On August 1, 2014, the Princeton Review brand name and operations were bought for an undisclosed sum by Tutor.com, an IAC company, Mandy Ginsburg became CEO. The company is no longer affiliated with Education Holdings 1, Inc.. On March 31, 2017, ST Unitas acquired the Princeton Review for an undisclosed sum; the Princeton Review offers preparation courses for various tests at the Princeton Review website: The company offers courses worldwide through company-owned and third-party franchises. Countries with Princeton Review franchises include China, Israel, Kuwait, Mexico, Pakistan, Singapore, South Korea, Taiwan, Thailand and the United Arab Emirates. Test preparation providers have been criticized in the past on the grounds that their courses claim larger score increases than they deliver. College rankings, including those published by the Princeton Review, have been criticized for failing to be accurate or comprehensive by assigning objective rankings formed from subjective opinions. Princeton Review officials counter that their rankings are unique in that they rely on student opinion and not just on statistical data.
In 2002 an American Medical Association affiliated program, A Matter of Degree, funded by the Robert Wood Johnson Foundation, criticized the Princeton Review list of Best Party Schools. USA Today published an editorial titled "Sobering Statistics" in August 2002 and stated, "the doctor's group goes too far in suggesting that the rankings contribute to the problem." The editorial noted the fact that among the schools the AMA program was funding as part of its campaign against campus drinking, six of 10 of those schools calling for The Princeton Review to "drop the annual ranking...had made past top-party-school lists: many times for some. That's no coincidence." The editorial commended The Princeton Review for reporting the list, calling it "a public service" for "student applicants and their parents". Rankings for LGBT-related lists have been criticized as inaccurate due to outdated methodologies; the Princeton Review bases its LGBT-Friendly and LGBT-Unfriendly top twenty ranking lists, which asks undergraduates: "Do students and administrators at your college treat all persons regardless of their sexual orientations and gender identify/expression?"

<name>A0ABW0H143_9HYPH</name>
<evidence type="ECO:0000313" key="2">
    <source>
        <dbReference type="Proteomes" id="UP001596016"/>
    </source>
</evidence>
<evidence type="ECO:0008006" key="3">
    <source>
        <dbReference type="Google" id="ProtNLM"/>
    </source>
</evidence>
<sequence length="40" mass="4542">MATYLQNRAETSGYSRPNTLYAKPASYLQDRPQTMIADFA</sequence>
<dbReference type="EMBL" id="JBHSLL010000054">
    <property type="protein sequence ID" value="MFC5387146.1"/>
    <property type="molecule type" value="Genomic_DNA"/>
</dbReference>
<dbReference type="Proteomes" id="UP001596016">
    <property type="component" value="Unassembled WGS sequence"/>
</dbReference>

The Princeton Review publishes The Gay & Lesbian Guide to College Life. In 2016, the company was criticized by privacy rights advocates who worry that a company that owns online dating and college preparation services could amass data and exploit it in a way that preys on unsuspecting consumers younger people. "Do parents know that when their underage kids enroll for exam prep or tutoring, personal information may be shared with hookup sites that could target their kids to become customers?" asked one critic, who concluded that the company "makes no guarantee that data sharing among its entities will not include those customers whose sole aim is to improve their grades and test scores." Indeed, another critic points out that The Princeton Review "policy states'we may collect certain information from your computer each time you visit our site'—information like data'regarding your academic and extracurricular activities and interests.' That information can be used to ` send you email offers.